Bond prices go down when rates go up, and rates are beginning to do just that. Preceding the current environment, we had nearly 30 years of declining interest rates and about 8 years of nearly zero rates. U.S. equities are up, and we are all holding our breath in anticipation of the all-time high 20,000 mark on the DOW so why would someone want to buy bonds?
The purpose of bonds in a portfolio is not to generate massive returns.Bonds are an agent of protection against the most dreaded market risk – a crash in equities.In 2008, the last time the markets crashed a allocation that included bonds could have achieved a positive return while at that time stocks were losing 37%, meaning bonds were outperforming stocks. This is not to say that we are going to have a market downturn however, over time, investors holding bonds in their portfolio often experience a less bumpy market ride and fewer losses during downturns.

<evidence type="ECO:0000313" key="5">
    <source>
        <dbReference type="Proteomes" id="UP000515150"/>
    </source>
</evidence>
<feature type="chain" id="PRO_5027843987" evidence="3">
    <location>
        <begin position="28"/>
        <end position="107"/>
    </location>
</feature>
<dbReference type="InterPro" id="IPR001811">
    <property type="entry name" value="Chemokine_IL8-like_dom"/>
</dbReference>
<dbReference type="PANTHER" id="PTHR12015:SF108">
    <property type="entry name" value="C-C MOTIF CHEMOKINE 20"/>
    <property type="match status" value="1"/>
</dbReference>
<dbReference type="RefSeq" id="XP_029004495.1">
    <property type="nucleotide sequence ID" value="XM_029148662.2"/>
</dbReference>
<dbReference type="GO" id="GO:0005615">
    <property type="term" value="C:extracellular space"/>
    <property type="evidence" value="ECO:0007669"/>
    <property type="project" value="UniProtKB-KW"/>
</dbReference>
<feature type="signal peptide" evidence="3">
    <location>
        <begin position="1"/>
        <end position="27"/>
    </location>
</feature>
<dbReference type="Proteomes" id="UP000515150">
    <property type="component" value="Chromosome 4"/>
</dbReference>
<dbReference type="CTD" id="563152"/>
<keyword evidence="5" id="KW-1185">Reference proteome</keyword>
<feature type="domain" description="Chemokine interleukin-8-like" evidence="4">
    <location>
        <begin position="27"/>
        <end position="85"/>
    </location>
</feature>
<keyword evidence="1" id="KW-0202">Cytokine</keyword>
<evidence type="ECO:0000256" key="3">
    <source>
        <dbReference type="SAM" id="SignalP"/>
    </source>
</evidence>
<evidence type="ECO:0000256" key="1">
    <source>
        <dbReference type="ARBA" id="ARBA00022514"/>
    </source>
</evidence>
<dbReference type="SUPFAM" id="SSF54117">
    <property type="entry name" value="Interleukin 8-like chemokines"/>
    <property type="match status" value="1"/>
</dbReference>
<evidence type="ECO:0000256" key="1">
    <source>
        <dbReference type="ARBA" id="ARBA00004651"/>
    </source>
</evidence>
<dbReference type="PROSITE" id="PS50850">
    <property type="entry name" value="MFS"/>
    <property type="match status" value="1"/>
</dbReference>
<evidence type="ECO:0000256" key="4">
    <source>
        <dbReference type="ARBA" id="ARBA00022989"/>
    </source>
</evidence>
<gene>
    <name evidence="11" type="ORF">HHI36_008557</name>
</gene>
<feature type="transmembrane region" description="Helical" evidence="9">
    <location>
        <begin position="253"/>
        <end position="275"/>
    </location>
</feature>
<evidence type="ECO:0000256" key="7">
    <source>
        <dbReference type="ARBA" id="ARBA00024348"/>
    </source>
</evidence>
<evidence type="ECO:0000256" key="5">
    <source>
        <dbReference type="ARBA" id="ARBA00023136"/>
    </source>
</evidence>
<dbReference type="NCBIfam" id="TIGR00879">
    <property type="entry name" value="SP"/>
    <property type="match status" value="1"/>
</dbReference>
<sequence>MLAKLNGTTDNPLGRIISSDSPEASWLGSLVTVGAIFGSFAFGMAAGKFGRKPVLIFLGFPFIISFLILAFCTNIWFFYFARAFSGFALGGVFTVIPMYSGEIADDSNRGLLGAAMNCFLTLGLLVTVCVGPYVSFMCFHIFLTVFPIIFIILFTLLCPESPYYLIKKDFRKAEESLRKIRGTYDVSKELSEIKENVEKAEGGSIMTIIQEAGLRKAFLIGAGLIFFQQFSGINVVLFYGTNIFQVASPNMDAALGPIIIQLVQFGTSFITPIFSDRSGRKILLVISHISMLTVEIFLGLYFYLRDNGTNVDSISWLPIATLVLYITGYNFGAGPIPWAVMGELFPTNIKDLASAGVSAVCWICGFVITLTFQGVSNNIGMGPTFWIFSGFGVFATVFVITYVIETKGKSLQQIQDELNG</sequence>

In the bond markets, it's possible that the decades-long bull market—which basically means declining interest rates—has ended, and the fixed-income world is experiencing rate rises. But despite the nudge by the Federal Reserve Board, the moves have not exactly been dramatic. Over the past year, rates on 10-year Treasury bonds have risen from 2.25% to 2.44%, while 30-year government bond yields have risen from 3.00% to 3.07%. According to Barclay's Bank indices, U.S. liquid corporate bonds with a 1-5 year maturity have seen yields rise incrementally from 2.4% to 2.8% on average.
Now that rates are rising, you may experience some loss in your bond values however, with the help of an Advisor, like us, there are ways to reduce the risk associated with bonds. Some ways of doing so are reducing the maturity or duration of your bonds, holding more cash and diversifying the credit quality of your bond holdings.